• As used herein, "remission" refers to the period during the course of MS progression wherein a patient experiences a reduction or stabilization of symptoms of the disease. This may be a period of partial healing of CNS lesions, and/or a reduction in CNS inflammation.
  • As used herein, "specifically binds" or "binds specifically" refer to the situation in which one member of a specific binding pair will not show any significant binding to molecules other than its specific binding partner (e.g., an affinity of about 1000X or more for its binding partner).
  • As used herein, "suboptimal dose" when used in the context of a dosing regimen of 2-CdA in combination with an anti-alpha-4 integrin antibody, refers to doses of either 2-CdA or an anti-alpha-4 integrin antibody that is less than the effective amount as defined supra
  • As used herein, "substantially homologous" refers to any polypeptide that has an alteration in the sequence such that a functionally equivalent amino acid is substituted for one or more amino acids in the polypeptide, thus producing a change that has no or relatively little effect on the binding properties of the polypeptide. For example, one or more amino acid residues within the sequence can be substituted by another amino acid of a similar polarity.
  • As used herein, "treatment" and "treating" and the like generally mean obtaining a desired pharmacological and physiological effect. The effect may be prophylactic in terms of preventing or partially preventing a disease, symptom or condition thereof and/or may be therapeutic in terms of a partial or complete cure of a disease, condition, symptom or adverse effect attributed to the disease. The term "treatment" as used herein covers any treatment of a disease in a mammal, particularly a human, and includes: (a) preventing the disease from occurring in a subject which may be predisposed to the disease but has not yet been diagnosed as having it; (b) inhibiting the disease, i.e., arresting its development; or relieving the disease, i.e., causing regression of the disease and/or its symptoms or conditions.
  • 2. Combination
  • According to this invention 2-CdA is administered in combination with an anti-alpha-4 integrin antibody. The dosage of the agents may each be an effective amount. Preferably, the dosage of at least one of the agents is a suboptimal amount. More preferably, the dosage of each of the agents is as suboptimal amount.
  • The two agents may be administered simultaneously or sequentially with respect to each other. When administered simultaneously, the agents may be formulated in the same composition or in different compositions. When the two agents are not administered as part of the same formulation, the two agents may be administered by the same or different routes of administration. The relative administration of 2-CdA and an anti-alpha-4 integrin antibody may be dependent on the specific route of administration and/or formulation of each component. The relative administration of 2-CdA and an anti-alpha-4 integrin antibody may be different depending on whether the patient is experiencing remission or exacerbation of symptoms.
  • The combination of agents may be administered for one or more treatment cycles. Each treatment cycle may be of any duration including, but not limited to, from about two months to six months, wherein 2-CdA is given about 1-2 times per day for a total of about 5-7 days per month and an-anti-alpha-4 integrin antibody is administered about once per monthly cycle, or about 1-4 times per monthly cycle or about once per week. The number of monthly cycles may also be from about 6 to about 12, or may be more than 12. The number of monthly cycles may vary depending on the course of MS (e.g. whether the patient is experiencing RR- or SPMS) and whether the patient is experiencing remission or exacerbation of symptoms.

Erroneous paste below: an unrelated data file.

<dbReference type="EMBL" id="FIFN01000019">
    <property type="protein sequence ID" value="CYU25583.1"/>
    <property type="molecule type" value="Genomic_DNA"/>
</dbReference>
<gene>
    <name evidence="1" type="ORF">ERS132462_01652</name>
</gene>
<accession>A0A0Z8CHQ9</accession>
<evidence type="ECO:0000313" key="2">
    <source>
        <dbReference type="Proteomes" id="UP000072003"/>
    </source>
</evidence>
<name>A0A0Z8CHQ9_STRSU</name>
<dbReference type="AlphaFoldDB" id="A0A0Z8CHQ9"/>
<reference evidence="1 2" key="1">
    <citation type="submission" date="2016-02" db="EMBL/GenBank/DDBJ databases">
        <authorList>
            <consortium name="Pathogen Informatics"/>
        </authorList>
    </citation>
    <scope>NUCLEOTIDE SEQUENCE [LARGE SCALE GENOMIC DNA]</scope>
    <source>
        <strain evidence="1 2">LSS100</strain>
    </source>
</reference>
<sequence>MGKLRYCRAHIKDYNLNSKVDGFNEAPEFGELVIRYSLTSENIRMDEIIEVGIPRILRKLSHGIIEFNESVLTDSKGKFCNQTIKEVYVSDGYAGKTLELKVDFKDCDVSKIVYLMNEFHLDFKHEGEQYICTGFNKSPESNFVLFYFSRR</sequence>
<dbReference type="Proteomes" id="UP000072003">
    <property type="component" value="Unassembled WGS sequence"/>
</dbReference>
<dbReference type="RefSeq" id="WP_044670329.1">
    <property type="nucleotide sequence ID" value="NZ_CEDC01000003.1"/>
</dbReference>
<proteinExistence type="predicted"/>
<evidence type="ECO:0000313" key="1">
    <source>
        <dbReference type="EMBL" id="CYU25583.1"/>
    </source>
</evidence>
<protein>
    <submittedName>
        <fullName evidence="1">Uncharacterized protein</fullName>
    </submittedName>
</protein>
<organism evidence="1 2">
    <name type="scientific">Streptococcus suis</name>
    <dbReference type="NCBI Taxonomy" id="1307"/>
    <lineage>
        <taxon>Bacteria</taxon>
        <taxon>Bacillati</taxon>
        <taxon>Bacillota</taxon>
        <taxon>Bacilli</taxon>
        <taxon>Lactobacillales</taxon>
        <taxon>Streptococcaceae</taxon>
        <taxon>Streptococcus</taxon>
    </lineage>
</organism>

• 3. 2-CdA
  • 2-CdA and its pharmacologically acceptable salts may be used in the practice of this invention. Processes for preparing 2-CdA are well known in the art. For example, the preparation of 2-CdA is described in European Patent Application No. 173,059 A2 and Robins et al., J. Am. Chem. Soc., 1984, 106: 6379 , WO 04/028462 , US 5,208,327 and WO 00/64918 . Alternatively, pharmaceutical preparations of 2-CdA may be purchased from Bedford Laboratories, Bedford, Ohio.
  • In general, the dosage of 2-CdA may vary over a relatively wide range to achieve, and preferably maintain the desired plasma concentration. The dosage of 2-CdA may be sufficient to provide a concentration in the patient's plasma of about 0.5 nM to about 50 nM, preferably about 1 nM to about 10 nM. An elective daily dose of 2-CdA may be about 0.04 to about 1.0 mg/kg body weight, more preferably about 0.04 to about 0.20 mg/kg/day, and most preferably about 0.1mg/kg body weight. Additional dosage of 2-CdA is described in US 5,506,214 .
  • 4. Anti-Alpha-4 Integrin Antibodies
  • The anti-alpha-4 integrin antibody may specifically bind to an integrin comprising an alpha-4 subunit and may inhibit activity of the integrin. The antibody may also bind to an integrin dimer comprising the alpha-4 integrin, e.g., alpha-4-beta-1 or alpha-4-beta-7. The anti-alpha-4 integrin antibody may not show significant binding to any polypeptide other than an alpha-4 integrin or a receptor comprising an alpha-4 integrin. The antibodies may bind to an alpha-4 integrin with a binding affinity of 107 mole/l or more, preferably 108 mole/liters or more.